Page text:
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Critical theory

DOI
10.4324/9780415249126-S015-1
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DOI: 10.4324/9780415249126-S015-1
Version: v1,  Published online: 1998
Retrieved December 09, 2019, from https://www.rep.routledge.com/articles/thematic/critical-theory/v-1

1. Historical background

In 1923 a group of intellectuals in Frankfurt, Germany, founded an ‘Institute for Social Research’ as a centre for the interdisciplinary study of social and economic issues in contemporary society from a broadly socialist perspective. The term ‘critical theory’ is used to designate the approach to social theory developed by the members of the Institute (who came to be known collectively as ‘The Frankfurt School’) between 1930 and 1970. The philosophers most closely associated with the genesis of critical theory were Max Horkheimer, Theodor Wiesengrund Adorno and Herbert Marcuse. When the National Socialists seized power in Germany in 1933 the Institute moved to New York, where it remained until 1949. Much of the most original work of the Frankfurt School was produced during this period of exile in the USA.

In their early papers, Horkheimer and Marcuse outline the conception of an interdisciplinary social theory that would be guided by an interest in the normative goal of human emancipation. Translations of the most important papers from this period are collected in Critical Theory (Horkheimer 1968) and Negations (Marcuse 1968).

Although Horkheimer, Adorno and Marcuse took themselves to be rationalists (of a sort), in the 1940s they found themselves becoming increasingly sceptical of the Enlightenment assumption that scientific and technological progress is an unproblematic human good. Empirical science, they thought, was based on a form of rationality – ‘instrumental rationality’ – which was inherently manipulative and which would have disastrous social and moral consequences if not strictly subordinated to a more encompassing notion of rationality. The ‘critique of instrumental reason’ is elaborated most fully in The Dialectic of Enlightenment, written jointly by Adorno and Horkheimer and published in 1947. The 1940s also saw the completion of Adorno’s The Philosophy of Modern Music (1949) and, in Minima Moralia (1951), his reflections on the impossibility of leading a good life in the contemporary world.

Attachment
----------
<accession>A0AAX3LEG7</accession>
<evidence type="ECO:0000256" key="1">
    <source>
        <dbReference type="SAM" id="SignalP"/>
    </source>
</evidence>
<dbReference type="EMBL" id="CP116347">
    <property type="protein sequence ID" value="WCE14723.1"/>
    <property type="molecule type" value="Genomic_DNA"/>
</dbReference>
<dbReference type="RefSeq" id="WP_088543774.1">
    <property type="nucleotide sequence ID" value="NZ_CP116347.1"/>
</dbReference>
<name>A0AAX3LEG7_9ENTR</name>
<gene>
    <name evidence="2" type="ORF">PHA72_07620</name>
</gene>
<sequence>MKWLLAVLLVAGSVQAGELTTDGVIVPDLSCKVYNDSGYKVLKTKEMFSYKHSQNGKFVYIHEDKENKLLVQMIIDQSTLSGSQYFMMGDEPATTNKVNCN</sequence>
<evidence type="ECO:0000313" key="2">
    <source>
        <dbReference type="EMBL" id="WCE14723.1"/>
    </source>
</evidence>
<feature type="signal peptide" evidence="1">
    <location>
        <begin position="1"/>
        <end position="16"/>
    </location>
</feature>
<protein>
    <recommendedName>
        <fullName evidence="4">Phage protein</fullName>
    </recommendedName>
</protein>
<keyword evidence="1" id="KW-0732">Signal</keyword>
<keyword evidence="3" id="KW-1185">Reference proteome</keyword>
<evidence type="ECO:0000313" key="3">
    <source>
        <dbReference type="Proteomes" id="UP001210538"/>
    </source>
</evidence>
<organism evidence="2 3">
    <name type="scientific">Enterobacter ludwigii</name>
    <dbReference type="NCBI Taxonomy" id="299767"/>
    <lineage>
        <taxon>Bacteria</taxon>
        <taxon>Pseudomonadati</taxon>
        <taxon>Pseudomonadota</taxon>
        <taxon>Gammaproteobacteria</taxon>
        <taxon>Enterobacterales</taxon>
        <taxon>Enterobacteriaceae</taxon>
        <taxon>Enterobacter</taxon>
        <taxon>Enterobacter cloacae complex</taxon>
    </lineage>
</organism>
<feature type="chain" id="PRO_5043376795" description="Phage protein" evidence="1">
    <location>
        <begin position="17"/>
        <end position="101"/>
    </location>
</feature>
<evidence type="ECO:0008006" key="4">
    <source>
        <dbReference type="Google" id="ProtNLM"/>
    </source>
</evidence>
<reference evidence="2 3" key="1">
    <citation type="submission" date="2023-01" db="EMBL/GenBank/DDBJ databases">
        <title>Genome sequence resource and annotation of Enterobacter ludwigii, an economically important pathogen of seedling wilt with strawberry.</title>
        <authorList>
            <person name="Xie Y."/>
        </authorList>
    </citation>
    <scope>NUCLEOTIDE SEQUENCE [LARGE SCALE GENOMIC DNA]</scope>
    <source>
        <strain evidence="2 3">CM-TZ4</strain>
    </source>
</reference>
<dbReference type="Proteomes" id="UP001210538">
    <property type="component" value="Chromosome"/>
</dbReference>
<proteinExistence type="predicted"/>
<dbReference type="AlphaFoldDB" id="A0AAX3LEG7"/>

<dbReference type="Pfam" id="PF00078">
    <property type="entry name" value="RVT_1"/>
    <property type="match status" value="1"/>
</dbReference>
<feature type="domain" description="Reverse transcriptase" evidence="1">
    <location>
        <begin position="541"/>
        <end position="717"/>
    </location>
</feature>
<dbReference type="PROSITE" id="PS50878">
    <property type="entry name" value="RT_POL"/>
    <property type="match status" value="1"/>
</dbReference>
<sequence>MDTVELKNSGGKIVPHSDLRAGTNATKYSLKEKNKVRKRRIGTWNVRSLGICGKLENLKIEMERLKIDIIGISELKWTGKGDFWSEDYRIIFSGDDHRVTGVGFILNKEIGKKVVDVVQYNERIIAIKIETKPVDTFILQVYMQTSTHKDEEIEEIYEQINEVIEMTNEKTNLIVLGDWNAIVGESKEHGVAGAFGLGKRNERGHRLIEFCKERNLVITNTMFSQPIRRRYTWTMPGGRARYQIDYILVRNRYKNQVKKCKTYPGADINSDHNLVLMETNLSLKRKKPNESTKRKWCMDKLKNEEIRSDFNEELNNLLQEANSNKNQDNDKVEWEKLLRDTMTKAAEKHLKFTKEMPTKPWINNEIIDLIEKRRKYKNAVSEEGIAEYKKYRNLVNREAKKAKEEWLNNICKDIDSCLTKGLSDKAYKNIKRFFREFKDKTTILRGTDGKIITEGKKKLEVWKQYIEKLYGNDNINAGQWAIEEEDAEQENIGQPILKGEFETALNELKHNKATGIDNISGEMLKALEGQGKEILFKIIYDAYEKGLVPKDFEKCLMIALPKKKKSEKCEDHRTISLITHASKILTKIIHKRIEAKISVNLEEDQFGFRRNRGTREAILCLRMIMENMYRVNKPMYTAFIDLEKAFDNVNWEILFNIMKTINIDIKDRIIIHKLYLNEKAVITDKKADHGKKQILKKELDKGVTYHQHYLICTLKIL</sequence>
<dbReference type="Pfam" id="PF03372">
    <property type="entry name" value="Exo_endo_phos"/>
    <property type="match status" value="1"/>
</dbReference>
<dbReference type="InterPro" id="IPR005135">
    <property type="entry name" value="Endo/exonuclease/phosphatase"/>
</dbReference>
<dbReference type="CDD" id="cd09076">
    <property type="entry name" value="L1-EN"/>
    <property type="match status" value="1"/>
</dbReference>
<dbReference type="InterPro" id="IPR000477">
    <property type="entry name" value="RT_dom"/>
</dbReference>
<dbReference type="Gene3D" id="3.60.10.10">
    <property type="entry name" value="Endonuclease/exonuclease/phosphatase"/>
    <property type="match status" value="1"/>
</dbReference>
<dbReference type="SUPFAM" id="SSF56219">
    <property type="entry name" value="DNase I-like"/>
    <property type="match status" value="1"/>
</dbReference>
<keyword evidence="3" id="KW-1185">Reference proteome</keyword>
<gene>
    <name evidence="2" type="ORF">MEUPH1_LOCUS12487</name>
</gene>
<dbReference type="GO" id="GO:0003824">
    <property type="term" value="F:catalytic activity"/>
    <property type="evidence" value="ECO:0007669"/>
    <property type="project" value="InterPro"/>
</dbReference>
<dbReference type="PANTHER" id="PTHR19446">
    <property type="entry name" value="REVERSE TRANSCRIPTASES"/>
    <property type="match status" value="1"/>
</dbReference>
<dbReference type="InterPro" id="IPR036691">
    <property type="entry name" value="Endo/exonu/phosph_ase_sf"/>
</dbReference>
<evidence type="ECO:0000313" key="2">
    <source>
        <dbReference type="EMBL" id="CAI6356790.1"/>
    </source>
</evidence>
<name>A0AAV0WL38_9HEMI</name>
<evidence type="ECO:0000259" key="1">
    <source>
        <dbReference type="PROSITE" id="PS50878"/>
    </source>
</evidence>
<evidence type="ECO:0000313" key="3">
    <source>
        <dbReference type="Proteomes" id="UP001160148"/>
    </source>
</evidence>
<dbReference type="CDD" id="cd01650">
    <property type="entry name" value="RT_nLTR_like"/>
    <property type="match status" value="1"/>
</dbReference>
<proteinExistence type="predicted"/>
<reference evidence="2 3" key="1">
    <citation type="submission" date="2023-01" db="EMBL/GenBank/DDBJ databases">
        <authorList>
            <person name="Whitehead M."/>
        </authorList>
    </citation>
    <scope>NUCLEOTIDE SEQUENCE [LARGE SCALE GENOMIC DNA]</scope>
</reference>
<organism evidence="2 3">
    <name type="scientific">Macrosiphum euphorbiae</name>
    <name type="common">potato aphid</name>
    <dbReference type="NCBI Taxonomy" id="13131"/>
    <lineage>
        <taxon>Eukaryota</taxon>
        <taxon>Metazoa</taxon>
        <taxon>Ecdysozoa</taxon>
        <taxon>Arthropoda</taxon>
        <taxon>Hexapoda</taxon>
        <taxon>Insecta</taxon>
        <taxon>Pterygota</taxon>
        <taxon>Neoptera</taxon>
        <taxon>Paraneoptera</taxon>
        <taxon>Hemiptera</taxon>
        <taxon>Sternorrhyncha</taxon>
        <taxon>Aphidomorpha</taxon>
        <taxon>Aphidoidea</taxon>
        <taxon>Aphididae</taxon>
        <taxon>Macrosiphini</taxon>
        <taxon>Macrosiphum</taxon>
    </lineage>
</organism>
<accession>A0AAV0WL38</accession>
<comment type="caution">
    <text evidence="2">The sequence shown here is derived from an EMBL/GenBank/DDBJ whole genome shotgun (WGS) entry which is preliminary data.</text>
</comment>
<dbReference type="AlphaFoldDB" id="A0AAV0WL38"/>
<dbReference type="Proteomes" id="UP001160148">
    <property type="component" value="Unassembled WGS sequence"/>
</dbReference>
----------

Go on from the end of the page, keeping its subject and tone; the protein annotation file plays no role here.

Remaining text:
In 1949 Horkheimer negotiated a return of the Institute to Frankfurt. Marcuse, however, elected to remain in the USA. During the 1950s and 1960s he held positions at various US universities and wrote the two books on which his reputation as a theorist of the New Left mainly rests: Eros and Civilization (1955) and One-Dimensional Man (1964).

Upon their return to Frankfurt Adorno and Horkheimer became prominent public figures, while continuing to practise their form of cultural criticism. In 1958 Horkheimer retired to Switzerland where he died in 1973. In 1966 Adorno published a lengthy philosophical account of his version of the critical theory, Negative Dialectics. He seems to have been surprised by the student movement of the 1960s. Many participants were inspired by his writings and thought of themselves as putting critical theory into practice, however Adorno repudiated their activism. In contrast, Marcuse attempted to the very end of his life to maintain a theoretical commitment to action for radical social change.

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Citing this article:
Geuss, Raymond. Historical background. Critical theory, 1998, doi:10.4324/9780415249126-S015-1. Routledge Encyclopedia of Philosophy, Taylor and Francis, https://www.rep.routledge.com/articles/thematic/critical-theory/v-1/sections/historical-background-9.
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